Are We Marching Right?


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Via Cavemen

Every year, the month of March – when Ghana celebrates independence as a nation – creeps up on us with a lethargic monotony. Rehashed choruses of old pledges, charades of congratulations and the doling out of what one can only hope are well deserved awards to a precious few. The annual parade at Black Star Square and the holiday from work and school stand out as really the only things to look forward to. Watching kids mill about animatedly in preparation for the parade march, I can’t help but wonder why there’s a parade in the first place.

Drills used to train militaries to work together and maintain formation are what give the march a larger-than-life feeling. The march is deployed as a formidable psychological weapon. By moving as one, the marching army creates the illusion of a large, united and impenetrable force of focus. Imagine the fear that’ll seize you upon hearing an echo of booming voices and stomping feet coming at the same time.

Students at attention at the Black Star Square. Photo by Bob Pixel.

Marching has always been very ceremonial (as a reminder of the colony) yet, in our country’s case, it is meant to instill a collective and swelling pride and patriotism in Ghanaians. Parades are also a sign of discipline. I also find them to be an outlet for creative expression although I see less of that lately. Parades also give the nation the spotlight to show off military might just in case other nations might have funny ideas. Although in Ghana’s case, I think hiding our strengths best serves us. I have little faith in our defenses if ever there’s a need for them. We’re obviously marching for admirable reasons but the real question is, are we marching right?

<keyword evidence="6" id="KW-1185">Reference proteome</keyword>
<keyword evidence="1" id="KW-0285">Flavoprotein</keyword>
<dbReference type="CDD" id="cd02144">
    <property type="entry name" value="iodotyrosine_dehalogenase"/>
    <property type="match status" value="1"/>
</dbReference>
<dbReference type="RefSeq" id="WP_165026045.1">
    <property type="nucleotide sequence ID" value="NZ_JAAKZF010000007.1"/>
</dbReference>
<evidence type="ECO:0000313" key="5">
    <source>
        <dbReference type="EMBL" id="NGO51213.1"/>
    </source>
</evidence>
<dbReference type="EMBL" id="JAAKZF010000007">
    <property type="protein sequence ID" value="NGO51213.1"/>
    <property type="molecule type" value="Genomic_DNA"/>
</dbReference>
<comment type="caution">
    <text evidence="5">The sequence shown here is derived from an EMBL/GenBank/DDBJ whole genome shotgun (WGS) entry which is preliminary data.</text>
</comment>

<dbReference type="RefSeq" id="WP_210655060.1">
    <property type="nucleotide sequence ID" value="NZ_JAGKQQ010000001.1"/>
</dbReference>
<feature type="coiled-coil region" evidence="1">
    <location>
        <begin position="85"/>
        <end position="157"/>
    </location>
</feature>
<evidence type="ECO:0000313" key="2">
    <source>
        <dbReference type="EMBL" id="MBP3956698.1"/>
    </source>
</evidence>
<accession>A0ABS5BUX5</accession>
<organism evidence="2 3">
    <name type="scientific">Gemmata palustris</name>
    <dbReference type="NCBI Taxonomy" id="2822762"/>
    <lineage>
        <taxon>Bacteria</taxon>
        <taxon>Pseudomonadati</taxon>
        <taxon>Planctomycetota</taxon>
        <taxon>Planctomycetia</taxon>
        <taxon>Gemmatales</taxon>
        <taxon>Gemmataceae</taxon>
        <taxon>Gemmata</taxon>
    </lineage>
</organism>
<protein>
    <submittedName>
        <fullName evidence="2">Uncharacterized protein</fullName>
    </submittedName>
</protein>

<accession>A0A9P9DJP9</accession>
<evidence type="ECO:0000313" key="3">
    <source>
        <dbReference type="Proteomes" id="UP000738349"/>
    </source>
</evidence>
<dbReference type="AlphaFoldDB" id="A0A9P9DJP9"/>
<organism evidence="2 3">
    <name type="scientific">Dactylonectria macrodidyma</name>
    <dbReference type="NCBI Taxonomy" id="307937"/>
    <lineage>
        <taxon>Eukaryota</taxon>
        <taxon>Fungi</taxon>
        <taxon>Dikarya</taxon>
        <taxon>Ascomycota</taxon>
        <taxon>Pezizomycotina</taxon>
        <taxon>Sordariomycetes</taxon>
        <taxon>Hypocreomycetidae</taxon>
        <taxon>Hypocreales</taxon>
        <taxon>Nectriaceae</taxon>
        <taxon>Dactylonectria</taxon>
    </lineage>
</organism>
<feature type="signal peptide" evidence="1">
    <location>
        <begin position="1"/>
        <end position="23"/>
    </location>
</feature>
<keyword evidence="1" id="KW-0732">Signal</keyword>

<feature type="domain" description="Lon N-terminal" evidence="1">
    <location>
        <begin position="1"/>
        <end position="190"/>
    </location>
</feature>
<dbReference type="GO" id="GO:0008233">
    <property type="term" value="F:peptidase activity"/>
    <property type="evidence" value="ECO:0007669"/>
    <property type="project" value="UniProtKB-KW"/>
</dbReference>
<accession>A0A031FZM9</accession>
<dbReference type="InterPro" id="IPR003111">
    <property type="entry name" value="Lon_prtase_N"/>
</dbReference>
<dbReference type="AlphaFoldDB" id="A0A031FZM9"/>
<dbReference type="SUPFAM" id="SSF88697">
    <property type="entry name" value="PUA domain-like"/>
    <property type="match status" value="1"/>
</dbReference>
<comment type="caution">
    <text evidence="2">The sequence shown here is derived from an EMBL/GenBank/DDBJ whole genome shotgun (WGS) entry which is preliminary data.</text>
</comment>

My answer is no. It’s been said that a journey of a thousand miles begins with only one step but you don’t call moving ten thousand miles in a circle a step. It is tiring and futile.
Pride and patriotism? I wonder about these. While there’s no denying that humankind naturally pledges allegiance to that which they know and are comfortable with, humans can also be quite selfish and act accordingly. I wonder about Ghana, however, where many people find it okay to litter their environments, sometimes because it’s not their home or community, and most other times because they don’t care. Or when Ghanaian businesses find no problem appropriating other people’s creative endeavors and hard work with zero acknowledgement. Or leaders in positions that affect our everyday life, persist in talking a good game about our health and education systems when they fly out of the country to receive healthcare (especially to the colonies) and are the first to send their kids abroad for education. Chale, the list of things is exhaustive.

Discipline? When did you last see an off-duty police officer stop at a red light? Or a cop not harass cabbies on their midnight hustle at one of the many pop-up checkpoints in Accra? Oh! Let’s not even get started on our judicial service.

Unity? Politics is a brutal popularity contest. That has been firmly established. But this driving of a wedge between people in the name of partisan ramblings? Absolute no, no. We keep telling ourselves that Ghana and the country’s people are peaceful, hospitable and loving but I find this to be an uncomfortable half-truth. This sad reality will remain so as long as our politicians continue disagreeing on the best way forward for the country. Yet the same politicians agree wholeheartedly when it comes to supporting their personal welfare and that of those they love.

This is not in any way meant to diminish the strides Ghana has made over the years. There have been strides made, no? I mean, we’ve been celebrating Independence for nearly 60 years now. Somehow though, 1957’s Ghana seems better off than today’s Ghana.

Nkrumah's March. Illustrated by Bright Ackwerh.

Nkrumah’s March. Illustrated by Bright Ackwerh.

As we celebrate on 6th March Ghana’s “(in)Dependence”, perhaps a moment of reflection is needed. 59 years on, are we marching right?

–  Kadi Yao Tay

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